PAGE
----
Food Marketing: The importance of the body’s defences in times of crisis and their relevance for marketing

Rochus Winkler, concept m

Which are the various effects on our body’s defences that people ascribe to vitamins, restoratives, a healthy diet, or products like Yakult? What are the pitfalls food marketing has to take into account and which are the potential limitations it has to avoid? concept m’s Rochus Winkler addresses these questions in his article.

From a psychological point of view, the wish for our bodies to have strong defences is much more multi-layered and richer in internal tensions than a superficial assessment might suggest. The term “body’s defences” implies that in our life, we are constantly facing different experiences, attacks, and stress – not only on the physical level but also on a superordinate mental level. This topic has become ever more important in the exhausting ongoing fight against the coronavirus. In addition and due to the current situation, gyms remain closed and many people can’t exercise like they used to, which makes them feel “unfit and uncomfortable”. At the same time, the world of advertisement often presents daily helpers to us that can boost the body’s defence systems and – like Kijimea – and are meant to save us from embarrassing moments of weakness.

We have to use our own – physical and mental – strength and hold our ground in the face of these “threats” that we perceive. In today’s world, which in the eyes of many is marked by crises, reinforcing our assertiveness seems to play a major role.

Various functional images can be relevant in this context. Based on a series of studies on the respective products we know that people ascribe various effects on their body’s defences to vitamins, restoratives, a healthy diet, or products like Yakult, like:

  • General improvement of the physical and mental well-being by vitalising or reviving the spirits
  • Toughening and immunisation against negative external influences, along the lines of ‘nothing can harm me now’
  • Stimulating functions that help cleanse the body of unnecessary elements and protect it from outside influences or deal with them in a healthier way

These are just a few of the functional images that are crucial for consumers on a psychological and physical level. At the end of the day, these levels are closely intertwined: When you think your body has been cleansed and vitalised, you also feel stronger mentally.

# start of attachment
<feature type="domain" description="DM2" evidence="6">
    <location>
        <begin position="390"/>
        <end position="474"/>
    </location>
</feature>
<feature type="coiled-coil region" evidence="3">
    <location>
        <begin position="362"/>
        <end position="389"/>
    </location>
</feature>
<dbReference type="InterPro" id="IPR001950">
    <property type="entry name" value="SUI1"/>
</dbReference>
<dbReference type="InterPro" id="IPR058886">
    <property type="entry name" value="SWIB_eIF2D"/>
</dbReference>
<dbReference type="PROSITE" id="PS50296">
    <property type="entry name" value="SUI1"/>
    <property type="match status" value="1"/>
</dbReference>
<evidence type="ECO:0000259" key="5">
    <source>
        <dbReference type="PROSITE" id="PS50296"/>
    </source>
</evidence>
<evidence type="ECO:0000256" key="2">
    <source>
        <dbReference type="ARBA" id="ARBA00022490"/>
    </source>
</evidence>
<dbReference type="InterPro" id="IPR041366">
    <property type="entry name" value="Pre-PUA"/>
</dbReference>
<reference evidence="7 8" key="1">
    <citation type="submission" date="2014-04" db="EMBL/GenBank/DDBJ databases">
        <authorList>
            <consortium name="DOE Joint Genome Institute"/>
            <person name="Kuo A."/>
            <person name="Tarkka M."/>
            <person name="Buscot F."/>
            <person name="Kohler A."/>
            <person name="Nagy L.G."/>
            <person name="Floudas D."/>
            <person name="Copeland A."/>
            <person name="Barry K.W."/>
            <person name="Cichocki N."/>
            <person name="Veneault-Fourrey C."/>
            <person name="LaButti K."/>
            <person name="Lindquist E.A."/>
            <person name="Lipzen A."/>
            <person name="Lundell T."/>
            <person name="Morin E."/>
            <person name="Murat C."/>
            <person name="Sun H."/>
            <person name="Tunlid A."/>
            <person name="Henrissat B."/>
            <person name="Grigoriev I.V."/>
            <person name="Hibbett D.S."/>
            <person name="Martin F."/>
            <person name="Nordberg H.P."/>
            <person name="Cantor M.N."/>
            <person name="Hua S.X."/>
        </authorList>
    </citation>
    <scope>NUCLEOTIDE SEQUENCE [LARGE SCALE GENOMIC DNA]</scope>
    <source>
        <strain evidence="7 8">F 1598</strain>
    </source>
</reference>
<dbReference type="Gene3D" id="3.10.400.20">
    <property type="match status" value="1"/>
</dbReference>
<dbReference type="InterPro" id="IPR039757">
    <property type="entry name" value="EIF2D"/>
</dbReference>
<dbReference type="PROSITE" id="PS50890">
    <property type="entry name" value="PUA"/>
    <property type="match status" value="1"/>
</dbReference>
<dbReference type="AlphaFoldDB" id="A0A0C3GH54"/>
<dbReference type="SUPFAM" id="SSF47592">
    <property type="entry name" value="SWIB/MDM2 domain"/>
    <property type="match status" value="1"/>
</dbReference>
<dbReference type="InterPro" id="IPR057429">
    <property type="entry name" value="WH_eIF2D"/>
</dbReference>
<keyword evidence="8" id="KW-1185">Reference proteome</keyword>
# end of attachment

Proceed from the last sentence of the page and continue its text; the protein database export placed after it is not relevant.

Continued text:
Which topics can marketing turn into stories? 

  • The topos of a healthy gut flora first addressed in advertising is evidently linked to popular images of balance, helping the consumer to tackle the daily challenges in a more balanced and strengthened way.
  • A certain degree of closeness to the effect promise of vitamins is relevant in this regard, too. Consumers are taking in special vital components to join the body’s defence ranks and boost their overall well-being.
  • A (medically inspired) idea: People describe that the activating or defensive mechanism only works when they take the products on a regular basis. Taking them only occasionally or often forgetting to take them can make the effect disappear. This idea increases the motivation for using the product regularly, but it can also act as a barrier for “beginners”.
  • More often than not, users are more or less consciously ignoring the modes of action of these products. The supplements become like a symbol which they use to show that, in principle, they want to eat healthy and that they have modern, active, and health-conscious attitudes.

What are the pitfalls food marketing has to take into account and which are the potential limitations it has to avoid? 

  • Evidently, too narrow a medical interpretation in the communication can have a restrictive effect on the ‘usage indication’. The food products in question also face competition from other highly dosed ‘remedies’ like vitamins and minerals and might not be able to emerge as winners in a direct comparison.
  • It is, however, also difficult to only include a reference to the “body’s defences”. Repeated too often over a longer period of time, the term can become a superficial buzzword void of real meaning. In the long run, this can give users the impression that the effect is portrayed in an exaggerated way.

It is central to communicate the benefits for the “body’s defences” by combining plausible functional images with attractive stories about active well-being in times of Covid. This way, the benefit can make the product stand out from competitors in a long-lasting, sustainable way.

For further questions please contact:

Thomas Ebenfeld
Managing Partner

Rochus Winkler
Managing Partner

Dirk Ziems
Managing Partner